# Distance and Midpoint Formulas for Points on the Coordinate Plane

The distance between two points is the same as the length of the hypotenuse of a right triangle with the two given points as endpoints, and the two sides of the right triangle parallel to the x-axis and y-axis, respectively. The length of the segment parallel to the x-axis is the difference between the x-coordinates of the two points. The length of the segment parallel to the y-axis is the difference between the y-coordinates of the two points. Use the Pythagorean Theorem a^{2}+b^{2}=c^{2} or c=√(a^{2}+b^{2}) to find the distance. The formula is: “distance”=√((x_{2}-x_{1})^{2}+(y_{2}-y_{1})^{2}). To find the Midpoint of two points (x_{1},y_{1}) and (x_{2},y_{2}), average the x-coordinates to get the x-coordinate of the midpoint, and average the y-coordinates to get the y-coordinate of the midpoint. The formula is “midpoint”=((x_{1}+x_{2})/2,(y_{1}+y_{2})/2).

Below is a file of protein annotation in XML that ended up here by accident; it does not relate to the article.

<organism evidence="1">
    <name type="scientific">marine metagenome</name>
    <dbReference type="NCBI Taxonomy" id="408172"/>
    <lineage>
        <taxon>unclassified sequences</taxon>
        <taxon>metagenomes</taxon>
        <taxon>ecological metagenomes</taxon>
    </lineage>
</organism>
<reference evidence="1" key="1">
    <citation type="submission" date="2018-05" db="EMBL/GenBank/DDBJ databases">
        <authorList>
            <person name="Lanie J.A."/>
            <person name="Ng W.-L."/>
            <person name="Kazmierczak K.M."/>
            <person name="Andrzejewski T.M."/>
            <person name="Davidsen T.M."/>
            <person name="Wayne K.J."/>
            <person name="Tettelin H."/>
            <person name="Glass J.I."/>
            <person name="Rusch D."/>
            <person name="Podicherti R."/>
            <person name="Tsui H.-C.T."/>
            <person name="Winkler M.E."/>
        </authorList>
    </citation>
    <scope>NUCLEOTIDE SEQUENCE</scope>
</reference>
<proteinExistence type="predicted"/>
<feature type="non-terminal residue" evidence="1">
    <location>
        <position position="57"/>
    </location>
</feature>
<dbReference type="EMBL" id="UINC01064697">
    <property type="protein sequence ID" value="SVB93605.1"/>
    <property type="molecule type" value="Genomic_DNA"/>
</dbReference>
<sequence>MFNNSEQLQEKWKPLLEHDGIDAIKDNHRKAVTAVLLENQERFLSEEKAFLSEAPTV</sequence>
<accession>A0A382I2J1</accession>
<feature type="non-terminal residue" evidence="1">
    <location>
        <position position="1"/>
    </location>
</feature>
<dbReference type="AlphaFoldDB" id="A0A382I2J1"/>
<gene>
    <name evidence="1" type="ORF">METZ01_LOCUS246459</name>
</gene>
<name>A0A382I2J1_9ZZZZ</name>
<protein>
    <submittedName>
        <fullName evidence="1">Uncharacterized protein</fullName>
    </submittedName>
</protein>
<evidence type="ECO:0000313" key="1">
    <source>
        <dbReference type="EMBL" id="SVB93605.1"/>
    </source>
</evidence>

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Last updated: 02/19/2018

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